Lucky for us, in America water is free just about anywhere you go. Drinking water instead of sugar-sweetened beverages will not only help your wallet but could help to improve your health.
Although there are currently no set requirements for water consumption, the Food and Nutrition Board recommends that the average women consume 91 ounces daily (about 11 cups) and men consume 125 ounces daily (about 15 cups). (Certain groups may require higher intake levels, check with your doctor for more information).
This may seem unattainable to some but don’t worry, typically 20% of this amount is consumed within the foods you eat. With this in mind, women should aim to drink 8 cups of water-based beverages daily and men, 12 cups. This may still seem like a daunting task for some, below are some tips to include healthy drinks into your daily routine.
- Reusable water bottles can be a good way to encourage water consumption.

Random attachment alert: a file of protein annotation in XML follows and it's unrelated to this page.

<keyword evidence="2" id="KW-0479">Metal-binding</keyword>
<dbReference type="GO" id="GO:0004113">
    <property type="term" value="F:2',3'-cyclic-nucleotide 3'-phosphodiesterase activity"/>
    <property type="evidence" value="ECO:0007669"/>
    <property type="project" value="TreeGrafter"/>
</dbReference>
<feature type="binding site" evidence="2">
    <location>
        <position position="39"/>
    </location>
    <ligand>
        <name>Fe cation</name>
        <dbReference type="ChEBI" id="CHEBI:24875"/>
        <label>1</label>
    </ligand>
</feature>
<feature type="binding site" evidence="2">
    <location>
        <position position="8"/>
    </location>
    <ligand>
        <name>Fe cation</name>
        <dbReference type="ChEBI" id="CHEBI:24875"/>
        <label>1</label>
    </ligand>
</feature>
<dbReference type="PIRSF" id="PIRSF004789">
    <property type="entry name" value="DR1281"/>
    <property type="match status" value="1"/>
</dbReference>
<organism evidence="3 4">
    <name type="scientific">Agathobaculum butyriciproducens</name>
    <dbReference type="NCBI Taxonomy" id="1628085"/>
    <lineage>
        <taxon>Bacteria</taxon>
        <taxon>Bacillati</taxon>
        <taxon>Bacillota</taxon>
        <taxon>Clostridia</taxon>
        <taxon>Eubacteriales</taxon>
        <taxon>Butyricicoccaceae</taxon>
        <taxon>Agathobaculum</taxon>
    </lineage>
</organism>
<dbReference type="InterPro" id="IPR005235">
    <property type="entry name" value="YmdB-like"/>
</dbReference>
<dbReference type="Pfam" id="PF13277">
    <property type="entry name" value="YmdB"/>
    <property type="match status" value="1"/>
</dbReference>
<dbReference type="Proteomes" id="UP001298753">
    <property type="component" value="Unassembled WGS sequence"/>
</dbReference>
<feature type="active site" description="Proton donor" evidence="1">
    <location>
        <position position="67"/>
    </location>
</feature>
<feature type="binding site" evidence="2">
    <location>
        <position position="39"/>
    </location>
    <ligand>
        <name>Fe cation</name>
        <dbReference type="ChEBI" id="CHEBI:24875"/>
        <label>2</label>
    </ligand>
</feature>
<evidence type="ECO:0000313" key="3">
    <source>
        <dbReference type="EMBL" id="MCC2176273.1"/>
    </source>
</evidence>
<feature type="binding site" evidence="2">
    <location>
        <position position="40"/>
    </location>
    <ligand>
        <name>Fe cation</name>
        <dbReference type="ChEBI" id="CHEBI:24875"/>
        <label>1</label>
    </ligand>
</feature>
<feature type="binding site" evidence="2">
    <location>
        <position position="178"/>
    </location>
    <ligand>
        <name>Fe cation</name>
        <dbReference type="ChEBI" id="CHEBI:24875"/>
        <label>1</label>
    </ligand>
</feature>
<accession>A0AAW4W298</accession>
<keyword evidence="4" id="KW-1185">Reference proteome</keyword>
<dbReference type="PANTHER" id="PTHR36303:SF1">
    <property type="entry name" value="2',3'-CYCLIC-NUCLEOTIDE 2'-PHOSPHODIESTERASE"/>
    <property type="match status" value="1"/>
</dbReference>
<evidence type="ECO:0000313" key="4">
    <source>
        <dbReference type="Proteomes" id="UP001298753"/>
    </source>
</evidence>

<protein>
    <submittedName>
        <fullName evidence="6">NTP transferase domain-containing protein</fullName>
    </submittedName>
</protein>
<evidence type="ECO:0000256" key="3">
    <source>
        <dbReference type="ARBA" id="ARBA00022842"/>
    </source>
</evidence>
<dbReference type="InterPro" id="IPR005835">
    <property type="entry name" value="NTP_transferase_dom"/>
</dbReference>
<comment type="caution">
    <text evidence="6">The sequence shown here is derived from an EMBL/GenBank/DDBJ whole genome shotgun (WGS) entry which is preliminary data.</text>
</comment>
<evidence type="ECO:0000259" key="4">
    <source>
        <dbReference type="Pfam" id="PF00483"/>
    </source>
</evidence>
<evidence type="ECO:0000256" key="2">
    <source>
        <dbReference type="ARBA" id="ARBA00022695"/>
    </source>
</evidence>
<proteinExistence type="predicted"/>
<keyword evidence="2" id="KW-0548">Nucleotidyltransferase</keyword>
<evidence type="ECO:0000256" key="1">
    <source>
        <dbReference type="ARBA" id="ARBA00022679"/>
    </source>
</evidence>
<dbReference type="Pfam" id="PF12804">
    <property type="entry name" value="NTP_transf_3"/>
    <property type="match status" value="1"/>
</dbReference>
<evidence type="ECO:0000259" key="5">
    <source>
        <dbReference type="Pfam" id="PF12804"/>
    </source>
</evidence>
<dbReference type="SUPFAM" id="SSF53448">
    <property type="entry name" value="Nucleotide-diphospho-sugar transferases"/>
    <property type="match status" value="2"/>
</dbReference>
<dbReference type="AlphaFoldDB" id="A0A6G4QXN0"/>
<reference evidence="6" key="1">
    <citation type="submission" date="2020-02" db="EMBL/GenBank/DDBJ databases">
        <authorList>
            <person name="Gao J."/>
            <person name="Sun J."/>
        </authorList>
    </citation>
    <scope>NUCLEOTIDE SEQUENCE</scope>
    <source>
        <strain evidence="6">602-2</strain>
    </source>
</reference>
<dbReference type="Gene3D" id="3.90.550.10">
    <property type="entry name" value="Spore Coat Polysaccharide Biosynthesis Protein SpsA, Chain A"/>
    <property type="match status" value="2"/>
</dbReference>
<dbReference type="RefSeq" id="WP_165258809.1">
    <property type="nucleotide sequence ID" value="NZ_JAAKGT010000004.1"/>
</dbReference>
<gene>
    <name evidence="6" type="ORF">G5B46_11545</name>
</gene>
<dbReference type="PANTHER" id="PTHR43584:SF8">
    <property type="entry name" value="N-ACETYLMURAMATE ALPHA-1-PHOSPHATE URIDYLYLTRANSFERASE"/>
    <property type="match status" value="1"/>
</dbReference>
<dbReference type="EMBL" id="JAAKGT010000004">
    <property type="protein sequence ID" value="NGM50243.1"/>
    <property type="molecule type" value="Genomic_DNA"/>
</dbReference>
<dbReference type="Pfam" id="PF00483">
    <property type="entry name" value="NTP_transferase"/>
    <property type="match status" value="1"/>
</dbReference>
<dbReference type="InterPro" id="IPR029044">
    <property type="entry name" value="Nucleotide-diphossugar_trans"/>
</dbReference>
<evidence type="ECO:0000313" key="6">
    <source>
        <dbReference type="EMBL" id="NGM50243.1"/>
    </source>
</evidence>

Tip: Look for a 16-ounce water bottle and every refill counts as 2 cups!
- Infuse your water with your favorite fruits and herbs. See the recipe below to get you started.
Tip: Freeze fruits when they are in season, and usually a great deal. Once you need them they can serve to flavor your water and help keep it cold!
- Soda-lover? Try switching to seltzer water or club soda. Look in your grocery store for calorie-free, carbonated drinks, available in a variety of flavors.
Tip: Most restaurants have club soda available on draft, just ask!
- Attention caffeine-lovers: coffee and tea count towards your daily intake as well! Take it easy on the cream and sugar and these drinks can be a healthy way to reach your recommendations.
Tip: As a Northern originally, I am allowed to say that tea does not always have to be sweet…sorry! Try different flavors and make it hot or iced. My new favorite is honey vanilla chamomile!
Try this: Strawberry Mint Water: -1/2 Cup frozen strawberries -1/4 Cup fresh mint -8 ounces water -Combine all ingredients in a cup or water bottle.
Megan is the Adult EFNEP Program Assistant in Orange County Cooperative Extension.